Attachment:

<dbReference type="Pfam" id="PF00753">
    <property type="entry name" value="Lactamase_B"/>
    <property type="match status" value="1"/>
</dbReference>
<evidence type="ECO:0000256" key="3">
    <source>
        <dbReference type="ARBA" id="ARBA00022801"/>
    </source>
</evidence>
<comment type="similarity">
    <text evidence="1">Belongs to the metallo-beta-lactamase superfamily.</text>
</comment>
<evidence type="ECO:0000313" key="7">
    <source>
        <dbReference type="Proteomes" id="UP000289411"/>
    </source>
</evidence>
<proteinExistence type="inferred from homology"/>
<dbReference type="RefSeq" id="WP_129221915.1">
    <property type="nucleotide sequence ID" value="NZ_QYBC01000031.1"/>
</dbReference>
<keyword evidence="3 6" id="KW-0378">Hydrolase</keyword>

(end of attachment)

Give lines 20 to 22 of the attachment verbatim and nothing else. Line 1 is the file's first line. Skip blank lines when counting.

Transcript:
    <property type="nucleotide sequence ID" value="NZ_QYBC01000031.1"/>
</dbReference>
<keyword evidence="3 6" id="KW-0378">Hydrolase</keyword>